The objective is to help women and girls navigate images they see in media and help them differentiate what has been altered to fit the ideals of what beauty is and is not, said the brand.
"When content in the media is not reflective of reality, it has a profound negative effect on the viewer," says Jess Weiner, cultural expert and adjunct professor at University of Southern California (USC) Annenberg School of Journalism and Dove self-esteem spokesperson. "By viewing unrealistic and unachievable beauty images it creates an unattainable goal which leads to feelings of failure. This is especially true of young girls who have grown up in a world of filters and airbrushing."
Research from the Dove Global Beauty and Confidence Report shows that women globally have lost trust in what they are viewing. Some 77% believe that all images in the media have been digitally altered or airbrushed. Brands need to take note of this, since 69% of women cite increasing pressures from advertising and media to reach an unrealistic standard of beauty as a key force in driving appearance anxiety.
The 'No Digital Distortion Mark' joins the Dove Self-Esteem Project tools, and will work to ensure that young people are taught to quickly identify digitally distorted images within media, becoming more critical of what they see, said the Unilever-owned brand. Since its launch in 2004, the Dove Self-Esteem Project has helped more than 20 million young people across 138 countries build positive body confidence and self-esteem, making the Dove Self-Esteem Project one of the largest providers of body confidence education in the world. In Canada alone, the Dove Self-Esteem Project has reached a total of 2.5 million young people and has a goal of reaching 204,000 young people in 2018. Globally the goal is to reach another 20 million lives by 2020.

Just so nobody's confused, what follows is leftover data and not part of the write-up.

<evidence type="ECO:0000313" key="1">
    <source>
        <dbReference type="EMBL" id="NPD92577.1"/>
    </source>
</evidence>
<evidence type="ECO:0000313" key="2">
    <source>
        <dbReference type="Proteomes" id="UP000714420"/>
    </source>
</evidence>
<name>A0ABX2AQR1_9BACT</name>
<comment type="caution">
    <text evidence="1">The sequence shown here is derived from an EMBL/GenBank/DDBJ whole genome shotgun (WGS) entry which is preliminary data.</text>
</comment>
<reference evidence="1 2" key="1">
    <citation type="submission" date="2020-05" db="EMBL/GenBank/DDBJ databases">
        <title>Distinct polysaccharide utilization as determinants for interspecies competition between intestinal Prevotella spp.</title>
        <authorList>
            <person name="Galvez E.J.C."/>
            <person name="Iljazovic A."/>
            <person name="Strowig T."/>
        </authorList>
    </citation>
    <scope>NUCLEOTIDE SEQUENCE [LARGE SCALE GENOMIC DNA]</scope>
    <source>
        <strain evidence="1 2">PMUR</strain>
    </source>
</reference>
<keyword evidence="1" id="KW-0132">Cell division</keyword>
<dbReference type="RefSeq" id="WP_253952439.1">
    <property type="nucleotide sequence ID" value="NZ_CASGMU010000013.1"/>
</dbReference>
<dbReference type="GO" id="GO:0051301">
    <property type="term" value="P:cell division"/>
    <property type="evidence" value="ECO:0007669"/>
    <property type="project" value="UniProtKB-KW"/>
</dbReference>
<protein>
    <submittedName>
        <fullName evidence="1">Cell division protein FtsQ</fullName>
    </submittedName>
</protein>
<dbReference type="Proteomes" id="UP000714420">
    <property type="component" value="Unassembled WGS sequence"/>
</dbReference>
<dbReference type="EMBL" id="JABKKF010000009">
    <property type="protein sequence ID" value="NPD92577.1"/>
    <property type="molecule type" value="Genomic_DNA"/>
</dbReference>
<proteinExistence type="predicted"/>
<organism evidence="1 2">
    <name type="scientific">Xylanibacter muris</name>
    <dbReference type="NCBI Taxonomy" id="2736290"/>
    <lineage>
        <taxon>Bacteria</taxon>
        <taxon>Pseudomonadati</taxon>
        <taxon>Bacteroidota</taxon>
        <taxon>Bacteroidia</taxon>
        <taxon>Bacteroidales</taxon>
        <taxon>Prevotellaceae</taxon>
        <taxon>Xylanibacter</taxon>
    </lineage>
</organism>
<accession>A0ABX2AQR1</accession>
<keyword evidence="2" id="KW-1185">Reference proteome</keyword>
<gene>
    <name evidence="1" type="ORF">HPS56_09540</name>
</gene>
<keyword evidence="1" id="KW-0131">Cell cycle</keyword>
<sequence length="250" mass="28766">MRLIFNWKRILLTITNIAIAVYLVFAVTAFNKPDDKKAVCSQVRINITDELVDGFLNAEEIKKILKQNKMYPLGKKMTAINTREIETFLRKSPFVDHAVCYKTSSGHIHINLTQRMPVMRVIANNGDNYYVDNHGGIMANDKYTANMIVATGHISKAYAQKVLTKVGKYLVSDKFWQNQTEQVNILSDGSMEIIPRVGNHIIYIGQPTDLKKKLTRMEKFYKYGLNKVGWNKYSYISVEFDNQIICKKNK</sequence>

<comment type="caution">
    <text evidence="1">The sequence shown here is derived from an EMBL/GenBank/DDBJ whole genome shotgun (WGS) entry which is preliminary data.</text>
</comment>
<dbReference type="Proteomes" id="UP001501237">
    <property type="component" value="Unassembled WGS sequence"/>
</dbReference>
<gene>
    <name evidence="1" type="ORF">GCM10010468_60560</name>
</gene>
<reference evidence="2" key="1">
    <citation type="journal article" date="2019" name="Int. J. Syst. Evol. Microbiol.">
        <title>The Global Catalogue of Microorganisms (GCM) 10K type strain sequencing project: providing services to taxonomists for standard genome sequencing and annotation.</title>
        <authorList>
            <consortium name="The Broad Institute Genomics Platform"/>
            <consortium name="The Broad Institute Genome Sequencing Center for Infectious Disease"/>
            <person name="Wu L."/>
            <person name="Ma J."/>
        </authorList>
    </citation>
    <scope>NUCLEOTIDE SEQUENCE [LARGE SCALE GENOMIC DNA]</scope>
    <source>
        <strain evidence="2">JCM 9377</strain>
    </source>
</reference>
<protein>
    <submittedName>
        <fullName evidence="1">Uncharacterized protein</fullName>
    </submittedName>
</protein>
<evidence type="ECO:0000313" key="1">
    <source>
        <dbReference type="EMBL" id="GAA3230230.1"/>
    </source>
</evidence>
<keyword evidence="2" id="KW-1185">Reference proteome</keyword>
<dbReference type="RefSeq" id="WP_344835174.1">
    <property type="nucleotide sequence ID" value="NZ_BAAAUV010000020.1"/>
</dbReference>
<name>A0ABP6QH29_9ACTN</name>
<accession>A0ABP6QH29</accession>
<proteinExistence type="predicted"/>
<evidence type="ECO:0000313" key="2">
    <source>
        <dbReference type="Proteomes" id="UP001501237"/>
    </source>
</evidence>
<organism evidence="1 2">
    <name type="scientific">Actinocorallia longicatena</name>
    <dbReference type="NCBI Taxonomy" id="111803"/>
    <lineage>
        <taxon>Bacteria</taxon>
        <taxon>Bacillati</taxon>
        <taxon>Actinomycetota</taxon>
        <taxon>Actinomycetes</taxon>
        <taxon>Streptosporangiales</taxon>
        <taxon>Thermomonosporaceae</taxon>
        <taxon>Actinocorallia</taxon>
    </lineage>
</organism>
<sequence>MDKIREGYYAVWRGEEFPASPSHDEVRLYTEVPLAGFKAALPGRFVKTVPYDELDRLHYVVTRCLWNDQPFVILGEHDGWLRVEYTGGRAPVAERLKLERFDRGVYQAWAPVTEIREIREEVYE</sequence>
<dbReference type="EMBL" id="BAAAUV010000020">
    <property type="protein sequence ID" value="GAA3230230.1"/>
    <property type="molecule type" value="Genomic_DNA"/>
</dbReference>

This mark, according to is a continuation of the Real Beauty Pledge—a recommitment in 2017 to only portraying what is real, true and accurate for women and beauty. It was a public commitment to never present the unachievable, manipulated, flawless images of "perfect" beauty, which the use of retouching tools can promote. The mark will not only eliminate the guess work out of consuming media, it will also encourage other brands to follow suit by agreeing to not use digital distorted images, according to Dove.
"Last year, we pledged to use images with zero digital distortion," said Dove global VP, Sophie Galvani. "This year, we want to go one step further and give women a tool to help them understand what is real and what isn't. The Mark will take help women identify reality and relieve some of the pressure to look a certain way, which is why we have created a new Evolution Film which reveals the extent of digital distortions and manipulations that takes place in media and advertising and brings to life the issue that women experience. We are hoping more brands join us in this movement, as this commitment needs to be widespread."